For his first feature film as a lead producer, Matt Waldeck returned to his roots. The Bainbridge native and St. Ignatius High School graduate scouted many locations for highly anticipated horror flick I See You in Northeast Ohio. The majority of the film was shot in Lakewood and Chagrin Falls.
Screening at the Cleveland International Film Festival on March 29, March 30 and March 31, I See You opens with an aerial shot of Chagrin Falls, where Waldeck had his first job at the village’s Popcorn Shop. In Lakewood, he was also able to find a stylish house on Edgewater Drive with a panoramic view of Lake Erie.
The Northeastern Ohio settings are a perfect fit with I See You's unusual mood, a film that can best be described as a cerebral supernatural horror movie. Starring Oscar winner Helen Hunt, Jon Tenney and Judah Lewis, it follows the Harpers, a family torn apart by mother Jackie (Hunt)'s recent affair. Their personal drama takes a backseat however, when an eerily familiar string of kidnappings begins to plague their small Ohio town—and Jackie starts experiencing unexplained occurrences in her stately home. The film harkens back to the work of Alfred Hitchcock with classic themes of betrayal, terror and revenge — and a fair dose of shocking twists.
“Once you release a film into the wild, it takes on a life of its own,” says the 35-year-old Waldeck. “The first couple of reviews compared it to Get Out which is not at all what it’s about.”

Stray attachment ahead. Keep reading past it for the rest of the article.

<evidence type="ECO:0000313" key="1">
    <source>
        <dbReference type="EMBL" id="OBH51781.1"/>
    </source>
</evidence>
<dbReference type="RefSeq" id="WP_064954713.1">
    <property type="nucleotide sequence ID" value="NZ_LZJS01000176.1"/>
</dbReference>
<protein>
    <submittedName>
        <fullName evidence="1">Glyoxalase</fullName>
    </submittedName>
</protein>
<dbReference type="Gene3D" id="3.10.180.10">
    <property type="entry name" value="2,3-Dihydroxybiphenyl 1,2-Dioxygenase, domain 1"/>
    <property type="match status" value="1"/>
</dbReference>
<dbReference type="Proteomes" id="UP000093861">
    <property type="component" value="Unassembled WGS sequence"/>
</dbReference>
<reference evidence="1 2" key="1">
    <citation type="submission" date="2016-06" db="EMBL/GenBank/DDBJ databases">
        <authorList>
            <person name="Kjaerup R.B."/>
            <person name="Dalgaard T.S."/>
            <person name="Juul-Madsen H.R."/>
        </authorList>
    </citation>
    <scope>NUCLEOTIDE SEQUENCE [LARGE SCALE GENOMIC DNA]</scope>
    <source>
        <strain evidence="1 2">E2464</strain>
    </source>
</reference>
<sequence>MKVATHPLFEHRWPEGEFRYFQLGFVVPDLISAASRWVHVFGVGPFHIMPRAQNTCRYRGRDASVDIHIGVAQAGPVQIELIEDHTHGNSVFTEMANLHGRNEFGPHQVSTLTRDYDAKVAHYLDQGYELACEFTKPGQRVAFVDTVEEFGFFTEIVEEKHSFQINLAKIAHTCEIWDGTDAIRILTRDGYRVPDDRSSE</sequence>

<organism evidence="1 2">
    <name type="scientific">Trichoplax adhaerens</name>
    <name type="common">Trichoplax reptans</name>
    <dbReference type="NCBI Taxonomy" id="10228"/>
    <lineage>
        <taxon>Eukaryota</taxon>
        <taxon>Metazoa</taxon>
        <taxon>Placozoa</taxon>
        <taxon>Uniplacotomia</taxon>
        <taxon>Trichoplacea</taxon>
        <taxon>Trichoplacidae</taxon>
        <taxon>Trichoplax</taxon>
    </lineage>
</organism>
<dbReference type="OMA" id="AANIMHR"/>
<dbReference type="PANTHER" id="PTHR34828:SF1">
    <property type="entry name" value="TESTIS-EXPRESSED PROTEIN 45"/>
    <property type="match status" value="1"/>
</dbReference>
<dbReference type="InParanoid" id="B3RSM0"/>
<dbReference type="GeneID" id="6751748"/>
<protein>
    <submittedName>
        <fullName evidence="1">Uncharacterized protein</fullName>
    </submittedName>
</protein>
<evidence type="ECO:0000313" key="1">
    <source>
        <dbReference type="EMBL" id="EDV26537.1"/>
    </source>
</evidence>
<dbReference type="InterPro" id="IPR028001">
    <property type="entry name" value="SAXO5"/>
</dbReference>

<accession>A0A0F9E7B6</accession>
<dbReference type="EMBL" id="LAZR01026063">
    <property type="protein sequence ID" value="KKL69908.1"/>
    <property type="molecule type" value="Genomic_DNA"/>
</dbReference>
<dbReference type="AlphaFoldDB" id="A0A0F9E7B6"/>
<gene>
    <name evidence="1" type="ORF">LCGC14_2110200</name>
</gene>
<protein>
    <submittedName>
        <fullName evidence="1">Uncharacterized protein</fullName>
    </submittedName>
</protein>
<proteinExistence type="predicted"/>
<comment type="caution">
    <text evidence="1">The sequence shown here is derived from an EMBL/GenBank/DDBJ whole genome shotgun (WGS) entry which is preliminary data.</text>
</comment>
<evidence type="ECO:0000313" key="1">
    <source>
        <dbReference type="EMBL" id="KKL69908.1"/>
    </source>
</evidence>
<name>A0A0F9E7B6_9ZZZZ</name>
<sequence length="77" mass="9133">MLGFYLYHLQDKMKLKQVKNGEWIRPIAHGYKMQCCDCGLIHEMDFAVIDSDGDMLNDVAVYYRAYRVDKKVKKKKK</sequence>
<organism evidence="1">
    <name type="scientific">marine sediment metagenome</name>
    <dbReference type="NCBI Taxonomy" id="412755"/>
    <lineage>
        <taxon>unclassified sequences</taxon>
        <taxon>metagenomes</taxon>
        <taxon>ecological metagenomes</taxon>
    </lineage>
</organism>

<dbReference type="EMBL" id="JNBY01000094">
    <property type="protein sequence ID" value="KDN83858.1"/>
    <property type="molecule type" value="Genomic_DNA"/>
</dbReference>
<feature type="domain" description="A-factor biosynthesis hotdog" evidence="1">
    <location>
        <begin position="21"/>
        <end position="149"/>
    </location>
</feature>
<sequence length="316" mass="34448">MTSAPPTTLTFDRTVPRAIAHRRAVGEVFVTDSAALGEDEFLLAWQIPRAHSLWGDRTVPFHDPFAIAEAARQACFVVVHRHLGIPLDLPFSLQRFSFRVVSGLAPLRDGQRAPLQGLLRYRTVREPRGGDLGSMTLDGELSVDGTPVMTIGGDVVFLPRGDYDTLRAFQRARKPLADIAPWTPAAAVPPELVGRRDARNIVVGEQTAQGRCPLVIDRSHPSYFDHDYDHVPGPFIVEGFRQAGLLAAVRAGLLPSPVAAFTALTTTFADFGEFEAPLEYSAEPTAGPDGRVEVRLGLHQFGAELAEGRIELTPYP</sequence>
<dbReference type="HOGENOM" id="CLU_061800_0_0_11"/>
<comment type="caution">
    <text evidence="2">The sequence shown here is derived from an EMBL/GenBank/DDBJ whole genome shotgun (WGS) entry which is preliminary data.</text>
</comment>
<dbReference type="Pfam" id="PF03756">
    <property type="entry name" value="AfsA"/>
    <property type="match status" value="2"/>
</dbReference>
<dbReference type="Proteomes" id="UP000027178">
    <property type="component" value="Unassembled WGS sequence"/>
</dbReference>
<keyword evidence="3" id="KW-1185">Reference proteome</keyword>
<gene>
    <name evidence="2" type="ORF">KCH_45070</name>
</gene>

Waldeck talks about the film’s unique approach, working with an iconic actress and the challenges of producing his first feature.
Q: This is not your typical horror movie. How did you approach making it?
A: The last decade of horror films have been the Blumhouse paradigm. They are the Coca-Cola of horror films. We didn’t go for a lot of blood and gore. I appreciate a great story that’s going to engage the audience. We wanted to pull the rug out from under people. There are a lot of red herrings in the film…it’s like a Russian doll.
Q: With a budget of less than $5 million, you were still able to land Helen Hunt in a leading role. How did you do it?
A: She originally wanted to film in California but I thought it would be much more authentic to shoot at a real house on the lake. Helen came in for 10 days, returned to California and came back for five days. Kudos to her for taking a gamble with the first genre movie she’s ever been in. When she first saw it at South by Southwest, she was very pleased.
Q: What were the biggest challenges in shooting this film?
A: Time and money. We shot over 20 days in the spring of 2018, so we had to thread the needle in terms of the timing for the cast. Getting the money was a challenge. There was a 48-hour period where it looked like the movie wasn’t going to happen.
Q: How did the Lakewood neighborhood react to the production?
A: It was truly collaborative. Two of the neighbors had homes with dressing rooms for us to use and another one set up a tent we used for catering. For six weeks, we had a whole block that turned into our own studio lot.